State News Roundup for November 26, 2011


Wisconsin – Educators, Parents: Accountability Must Include a Complete Approach

When it comes to measuring the success of Wisconsin schools, nothing is more essential than taking a complete approach, parents and educators agree.

The findings come from a new report released today by the state’s largest unions of educators, the Wisconsin Education Association Council and the American Federation of Teachers-Wisconsin. The report, The ABC’s of School Accountability, includes recommendations for measuring how well local schools are preparing students for the future.

Mary Bell, a Wisconsin Rapids teacher and president of the Wisconsin Education Association, delivered the report to State Superintendent Tony Evers, who will take the input from parents, grandparents, other citizens and educators to a panel developing a statewide accountability system.

“In July, Wisconsin teachers and support staff vowed to do our part to provide input from local schools and communities to the School Accountability Task Force,” said Bell. “Since then, our union of educators has focused our time and energy in engaging our members and their communities on the critical issues that impact school success. Through that work, we are giving voice to their views and priorities.”

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Colorado – Association Members Named to New Teacher-Leader Fellows Program

The Aspen Institute and Bellwether Education Partners announced the selection of the inaugural class of the Aspen Teacher Leader Fellows Program. The pilot fellowship is designed to cultivate and support a cohort of teacher leaders – including classroom teachers and union leaders and other advocates – who are working to strengthen and improve the profession of teaching and the educational outcomes of K-12 students. The program is modeled after two successful Aspen Institute leadership programs, the Henry Crown Fellowship and the Aspen Institute-New Schools Entrepreneurial Leaders for Public Education Fellowship Program. It will provide 21 accomplished leaders with the unique opportunity to step back from their demanding daily work and reflect with their peers on their individual and collective work as educational change agents.

Two Association members – Kerrie Dallman, president of Jefferson County Education Association, and Mark Sass of District Twelve Educators Association – are among 21 accomplished leaders selected from more than 160 nominations.

“Supporting and advancing the teaching profession is so critical to educational improvement, but leaders of these efforts too rarely receive the focused, sustained attention they need to develop their own leadership capacity,” said Kim Smith, Executive Director of the program and CEO of Bellwether Education Partners. “By investing in these leaders and giving them an opportunity for greater collaboration and leadership encouragement over the course of two years together, we believe they will create even more positive change for the profession and for the children of this country.”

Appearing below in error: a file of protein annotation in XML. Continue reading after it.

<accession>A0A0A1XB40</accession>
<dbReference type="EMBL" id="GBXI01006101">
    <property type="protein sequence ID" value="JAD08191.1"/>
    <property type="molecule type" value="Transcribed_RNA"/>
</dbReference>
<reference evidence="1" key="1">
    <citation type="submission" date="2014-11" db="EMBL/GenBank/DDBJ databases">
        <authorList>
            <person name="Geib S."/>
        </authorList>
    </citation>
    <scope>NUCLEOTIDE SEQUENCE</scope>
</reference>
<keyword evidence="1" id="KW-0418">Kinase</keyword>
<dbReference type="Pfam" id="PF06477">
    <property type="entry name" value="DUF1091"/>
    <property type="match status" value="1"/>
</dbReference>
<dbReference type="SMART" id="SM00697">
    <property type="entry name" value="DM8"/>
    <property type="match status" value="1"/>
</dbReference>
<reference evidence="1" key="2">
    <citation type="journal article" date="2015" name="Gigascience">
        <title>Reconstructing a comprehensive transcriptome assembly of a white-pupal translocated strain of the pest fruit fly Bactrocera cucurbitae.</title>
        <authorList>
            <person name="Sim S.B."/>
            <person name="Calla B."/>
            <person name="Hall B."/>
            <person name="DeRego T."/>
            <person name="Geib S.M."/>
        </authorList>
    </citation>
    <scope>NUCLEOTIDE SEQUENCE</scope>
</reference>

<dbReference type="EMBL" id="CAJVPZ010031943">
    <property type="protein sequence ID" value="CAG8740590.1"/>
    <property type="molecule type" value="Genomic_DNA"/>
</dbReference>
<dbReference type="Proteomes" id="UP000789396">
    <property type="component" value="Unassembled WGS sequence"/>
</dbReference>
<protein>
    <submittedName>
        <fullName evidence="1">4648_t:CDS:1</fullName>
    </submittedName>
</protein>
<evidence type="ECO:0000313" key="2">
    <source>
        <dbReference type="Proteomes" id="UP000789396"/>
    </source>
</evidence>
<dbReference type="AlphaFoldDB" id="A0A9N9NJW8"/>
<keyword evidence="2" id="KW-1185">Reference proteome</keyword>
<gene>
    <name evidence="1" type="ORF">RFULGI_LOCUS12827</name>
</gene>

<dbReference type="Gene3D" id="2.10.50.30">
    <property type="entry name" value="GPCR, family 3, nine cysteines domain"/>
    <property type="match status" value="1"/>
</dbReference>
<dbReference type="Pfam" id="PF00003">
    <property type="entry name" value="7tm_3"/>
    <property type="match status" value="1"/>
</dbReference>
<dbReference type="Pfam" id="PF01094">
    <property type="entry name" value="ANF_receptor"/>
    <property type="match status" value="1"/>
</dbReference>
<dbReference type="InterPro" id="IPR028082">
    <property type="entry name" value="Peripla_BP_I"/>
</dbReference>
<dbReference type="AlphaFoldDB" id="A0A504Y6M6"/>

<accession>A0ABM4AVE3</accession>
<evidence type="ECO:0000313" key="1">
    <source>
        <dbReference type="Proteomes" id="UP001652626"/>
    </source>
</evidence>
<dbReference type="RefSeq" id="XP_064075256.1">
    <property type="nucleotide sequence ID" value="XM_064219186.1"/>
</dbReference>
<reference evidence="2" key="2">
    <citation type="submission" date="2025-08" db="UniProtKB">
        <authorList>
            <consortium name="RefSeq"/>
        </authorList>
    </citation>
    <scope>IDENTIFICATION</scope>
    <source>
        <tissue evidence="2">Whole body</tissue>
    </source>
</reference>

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Massachusetts – Legislature Restores Evergreen Clauses

The state Legislature gave final approval on November 17 to a bill backed by the MTA and other labor organizations affirming the legality of “evergreen clauses,” which extend the terms of public-sector collective bargaining agreements after they expire while unions and employers negotiate new agreements.

Governor Deval Patrick signed the bill November 22.

The MTA played a leading role in a coalition of labor organizations that advocated for the bill.

“We are extremely happy that the Legislature has approved this bill,” said MTA President Paul Toner. “It is important that state lawmakers are reaffirming what we’ve always believed – that public employers and employees may agree that their contracts will remain in place if they are still negotiating when the existing contracts expire.”

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Maine – Not Another Cent

Over the last 20 years, Maine’s average teacher salary fell from 31st in the nation to 44th. Pensions and benefits under the Maine Public Employee Retirement System were cut and frozen. Health insurance plans provided by MEA’s Benefits Trust are threatened by a legislative attack that could increase rates and lower coverage.

By any honest comparative standard, educator pay is low, the retirement plan is weak, and the health insurance plan is at risk.

“Enough is enough,” says MEA President Chris Galgay. “The time has come to tell the Maine Legislature to stop its misguided thinking and to take steps to preserve public education before the damage inflicted is too great.”

“Educators must stand together and warn legislators not to take another cent from education or educators,” adds Galgay. “If legislators do more harm, they will be held accountable by parents, civic-minded citizens and educators in their districts.”

To read more and find out how you can get involved, visit

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